April 14, 2014 — On the evening of March 15, 2014, in the rainforests of eastern Madagascar, a veterinary team from the Duke Lemur Center made an unusual house call.
Their patient was a female aye-aye — a rare and otherworldly primate with rodent-like teeth, wiry fur, big ears, bulging yellowish-orange eyes and a bushy tail.
She was one of five aye-ayes rescued by Malagasy researchers from a remote village after being illegally taken from the wild.
Aye-ayes are currently listed as “endangered” by the IUCN, partially due to a local superstition that the animals are evil omens and must be killed on the spot to avoid bad luck.
The researchers found the animals crammed in wire cages, underweight, and suffering from numerous cuts and scrapes. Following the advice of Madagascar’s wildlife authorities, the aye-ayes were taken to a nonprofit nature center called Parc Ivoloina for medical treatment and rehabilitation.
Within days of the animals’ rescue, the Duke Lemur Center, the San Diego Zoo, and a conservation nonprofit called the Madagascar Fauna & Flora Group pulled together funds to send Duke Lemur Center technician Julie McKinney to Madagascar for two weeks to provide emergency aid to the animals.
Madagascar is the only place where aye-ayes live in the wild. But with less than 10 aye-ayes in captivity on the island, and fewer than 50 in zoos and other institutions worldwide, every bit of shared knowledge about how to house and care for them is a help.
The first aye-aye born in captivity was born at the Duke Lemur Center in 1992. Since then, the center has cared for dozens of aye-ayes, and now manages more than a third of the world’s captive population.
Working alongside Duke Lemur Center veterinarian Cathy Williams, McKinney’s first priority when she arrived was to gauge the extent of the animals’ injuries. On the first night the team worked with no electricity and by the light of their headlamps and until well after midnight trying to stabilize the sickest one — a mom with a young infant.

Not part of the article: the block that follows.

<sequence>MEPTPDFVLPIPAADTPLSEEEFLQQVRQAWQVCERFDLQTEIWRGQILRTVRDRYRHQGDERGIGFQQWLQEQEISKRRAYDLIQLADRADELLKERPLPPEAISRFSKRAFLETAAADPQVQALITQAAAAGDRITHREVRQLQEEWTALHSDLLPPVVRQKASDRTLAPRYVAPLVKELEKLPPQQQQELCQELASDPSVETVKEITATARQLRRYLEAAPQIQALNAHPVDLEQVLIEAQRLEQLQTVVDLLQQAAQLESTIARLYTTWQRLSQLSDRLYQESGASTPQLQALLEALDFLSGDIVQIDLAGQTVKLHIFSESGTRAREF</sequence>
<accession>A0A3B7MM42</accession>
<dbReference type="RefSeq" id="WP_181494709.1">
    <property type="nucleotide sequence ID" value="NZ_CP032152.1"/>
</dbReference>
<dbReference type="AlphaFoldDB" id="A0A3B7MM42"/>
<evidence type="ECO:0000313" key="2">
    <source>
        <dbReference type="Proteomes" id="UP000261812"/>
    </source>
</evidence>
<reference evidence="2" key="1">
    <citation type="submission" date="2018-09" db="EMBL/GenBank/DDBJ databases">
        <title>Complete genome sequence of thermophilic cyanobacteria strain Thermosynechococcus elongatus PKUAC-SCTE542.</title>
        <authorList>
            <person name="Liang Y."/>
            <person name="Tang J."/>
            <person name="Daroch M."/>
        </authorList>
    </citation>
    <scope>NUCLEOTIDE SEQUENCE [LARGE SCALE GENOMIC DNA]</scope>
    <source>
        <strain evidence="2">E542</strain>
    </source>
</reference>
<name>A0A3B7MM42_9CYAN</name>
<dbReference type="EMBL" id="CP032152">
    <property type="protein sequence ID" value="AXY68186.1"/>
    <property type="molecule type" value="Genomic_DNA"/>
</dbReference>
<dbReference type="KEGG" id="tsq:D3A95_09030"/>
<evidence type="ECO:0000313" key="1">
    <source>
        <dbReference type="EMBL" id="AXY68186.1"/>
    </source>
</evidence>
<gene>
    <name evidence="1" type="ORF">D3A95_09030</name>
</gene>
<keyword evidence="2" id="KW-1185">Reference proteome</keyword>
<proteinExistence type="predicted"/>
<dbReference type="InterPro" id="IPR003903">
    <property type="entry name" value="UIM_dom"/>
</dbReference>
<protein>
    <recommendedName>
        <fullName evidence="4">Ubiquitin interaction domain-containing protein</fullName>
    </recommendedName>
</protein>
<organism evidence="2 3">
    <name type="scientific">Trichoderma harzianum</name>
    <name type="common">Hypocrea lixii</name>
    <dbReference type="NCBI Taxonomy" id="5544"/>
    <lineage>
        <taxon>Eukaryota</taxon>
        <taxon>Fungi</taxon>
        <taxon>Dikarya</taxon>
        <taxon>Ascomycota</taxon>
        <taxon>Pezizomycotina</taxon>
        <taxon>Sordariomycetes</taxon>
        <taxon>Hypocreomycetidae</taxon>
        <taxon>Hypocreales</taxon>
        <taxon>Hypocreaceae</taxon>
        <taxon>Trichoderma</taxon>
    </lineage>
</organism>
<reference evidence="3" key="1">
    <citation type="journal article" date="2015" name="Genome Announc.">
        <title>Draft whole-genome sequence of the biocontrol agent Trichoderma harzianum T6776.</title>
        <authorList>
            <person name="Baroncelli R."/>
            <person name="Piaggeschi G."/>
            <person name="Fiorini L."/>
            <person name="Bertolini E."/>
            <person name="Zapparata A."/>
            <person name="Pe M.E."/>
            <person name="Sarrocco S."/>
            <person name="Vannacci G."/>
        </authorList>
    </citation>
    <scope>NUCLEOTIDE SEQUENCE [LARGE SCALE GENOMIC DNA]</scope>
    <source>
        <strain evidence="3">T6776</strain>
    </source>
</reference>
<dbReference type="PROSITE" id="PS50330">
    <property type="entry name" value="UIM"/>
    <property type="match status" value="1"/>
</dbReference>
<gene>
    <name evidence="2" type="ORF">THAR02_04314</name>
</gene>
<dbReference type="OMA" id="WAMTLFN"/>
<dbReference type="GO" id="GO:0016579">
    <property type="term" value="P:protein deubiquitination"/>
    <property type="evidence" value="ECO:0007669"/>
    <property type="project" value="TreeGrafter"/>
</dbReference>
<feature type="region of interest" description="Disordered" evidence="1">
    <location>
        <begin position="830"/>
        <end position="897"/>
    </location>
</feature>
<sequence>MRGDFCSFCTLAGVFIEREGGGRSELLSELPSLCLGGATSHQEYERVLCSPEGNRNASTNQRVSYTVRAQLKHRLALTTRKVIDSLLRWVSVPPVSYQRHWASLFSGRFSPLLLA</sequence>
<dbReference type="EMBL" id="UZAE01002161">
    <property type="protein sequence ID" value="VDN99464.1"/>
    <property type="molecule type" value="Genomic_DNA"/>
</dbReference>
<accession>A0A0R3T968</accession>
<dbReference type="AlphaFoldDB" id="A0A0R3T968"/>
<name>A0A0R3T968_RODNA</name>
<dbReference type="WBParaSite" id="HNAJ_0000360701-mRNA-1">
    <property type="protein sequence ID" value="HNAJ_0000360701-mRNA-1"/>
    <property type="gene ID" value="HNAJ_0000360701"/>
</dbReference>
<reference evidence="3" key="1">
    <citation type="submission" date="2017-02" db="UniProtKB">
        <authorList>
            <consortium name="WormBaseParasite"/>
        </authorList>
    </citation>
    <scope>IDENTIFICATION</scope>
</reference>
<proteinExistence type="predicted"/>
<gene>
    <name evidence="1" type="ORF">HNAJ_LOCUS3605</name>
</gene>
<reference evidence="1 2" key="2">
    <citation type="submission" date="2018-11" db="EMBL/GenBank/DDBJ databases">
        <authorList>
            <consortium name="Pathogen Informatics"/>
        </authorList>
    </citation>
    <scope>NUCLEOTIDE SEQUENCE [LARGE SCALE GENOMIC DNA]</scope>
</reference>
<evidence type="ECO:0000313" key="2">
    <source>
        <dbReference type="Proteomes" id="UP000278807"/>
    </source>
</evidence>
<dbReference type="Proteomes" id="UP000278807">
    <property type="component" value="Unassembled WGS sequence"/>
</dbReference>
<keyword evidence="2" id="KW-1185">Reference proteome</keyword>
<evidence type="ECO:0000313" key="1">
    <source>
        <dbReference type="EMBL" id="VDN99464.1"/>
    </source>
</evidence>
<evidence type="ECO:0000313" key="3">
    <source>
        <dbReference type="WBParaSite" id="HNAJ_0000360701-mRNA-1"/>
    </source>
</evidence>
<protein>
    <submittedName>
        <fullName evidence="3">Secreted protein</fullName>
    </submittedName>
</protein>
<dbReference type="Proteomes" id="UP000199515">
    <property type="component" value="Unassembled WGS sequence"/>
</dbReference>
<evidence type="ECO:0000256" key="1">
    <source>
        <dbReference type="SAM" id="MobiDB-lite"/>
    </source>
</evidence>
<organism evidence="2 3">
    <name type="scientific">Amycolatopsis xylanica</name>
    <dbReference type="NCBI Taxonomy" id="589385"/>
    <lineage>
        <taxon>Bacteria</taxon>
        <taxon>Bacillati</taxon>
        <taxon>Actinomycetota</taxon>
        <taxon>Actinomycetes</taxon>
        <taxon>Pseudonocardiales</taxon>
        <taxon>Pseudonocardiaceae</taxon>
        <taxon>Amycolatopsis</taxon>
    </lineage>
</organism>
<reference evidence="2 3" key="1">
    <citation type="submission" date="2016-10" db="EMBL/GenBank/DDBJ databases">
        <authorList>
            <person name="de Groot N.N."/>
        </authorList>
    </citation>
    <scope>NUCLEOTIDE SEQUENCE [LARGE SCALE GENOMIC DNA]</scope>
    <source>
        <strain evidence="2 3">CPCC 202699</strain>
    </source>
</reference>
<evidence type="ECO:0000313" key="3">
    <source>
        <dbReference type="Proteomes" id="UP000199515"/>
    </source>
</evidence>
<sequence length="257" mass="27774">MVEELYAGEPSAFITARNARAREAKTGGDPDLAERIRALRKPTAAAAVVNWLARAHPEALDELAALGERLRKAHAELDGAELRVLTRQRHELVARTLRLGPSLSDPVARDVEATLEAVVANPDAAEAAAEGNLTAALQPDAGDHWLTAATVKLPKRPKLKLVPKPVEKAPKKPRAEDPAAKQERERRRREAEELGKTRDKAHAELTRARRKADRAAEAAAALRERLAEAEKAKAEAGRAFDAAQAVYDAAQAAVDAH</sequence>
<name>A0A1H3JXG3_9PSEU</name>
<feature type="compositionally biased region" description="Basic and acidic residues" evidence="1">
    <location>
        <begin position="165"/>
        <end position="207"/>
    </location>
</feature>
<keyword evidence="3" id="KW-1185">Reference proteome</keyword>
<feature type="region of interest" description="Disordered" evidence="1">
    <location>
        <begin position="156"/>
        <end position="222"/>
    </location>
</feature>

She was weak, dehydrated and severely underweight. Her eyes were sunken and she had multiple wounds under her matted fur.
After three days of hands-on medical treatment Dr. Williams left Parc Ivoloina, while McKinney stayed on for another two weeks to work with park staff and monitor the sick female’s condition.
McKinney and the Ivoloina animal keepers gave her antibiotics and IV fluids, and fed her coconut juice and smooshed avocados by hand twice a day for a week. But in spite of their best efforts they were unable to save her. “Even if we’d had access to the best tools and medicines I don’t think she would have made it,” McKinney said. “Her injuries were too great.”
The goal for the rest of her stay was to help the park staff grow more comfortable handling, feeding and caring for the remaining survivors on their own.
“The language barrier was tricky,” McKinney said.
Another challenge was the weather. It was the wettest time of year in eastern Madagascar, a region that receives nearly 20 inches of rain in March alone.
“It poured almost constantly,” McKinney said. “Some days the animals wouldn’t even come out of their nest boxes.”
The next task was to find a suitable companion for the orphaned infant — a six-month-old male the park staff named Radama, after a one-time king.
“Adult aye-ayes are solitary animals in the wild, but infants in captivity will stay with their mom until they are two or three years old,” McKinney said. “The orphaned male is too young to be kept by himself.”
Gradually they began to introduce him to another of the rescued aye-ayes, a three to five-year-old female named Sahavalaina.
It will be some time before the animals’ future role in the conservation of the species can be assessed — a decision that will involve input from Madagascar’s Department of Environment and Forests, the Duke Lemur Center, the Madagascar Fauna & Flora Group, the San Diego Zoo, and the Aspinall Foundation, the wildlife conservation charity that co-sponsored the rescue mission.
Until then, Radama and his aye-aye companion Sahavalaina will be looked after at Parc Ivoloina and hopefully will continue to thrive there.
“It takes an aye-aye a long time to learn to be an aye-aye,” McKinney said. “Hopefully she will help teach him.”
Adopt an aye-aye
Help aye-ayes in captivity and their counterparts in Madagascar. By ‘adopting’ an aye-aye, you can help other Duke Lemur Center technicians like Julie McKinney go to Madagascar to share their expertise in the care and management of aye-ayes, and also support efforts to bring Malagasy collaborators to Duke. Learn more about ways to give: https://www.gifts.duke.edu/lemur_share
–Contributed by Robin Smith, science writer at the Duke Lemur Center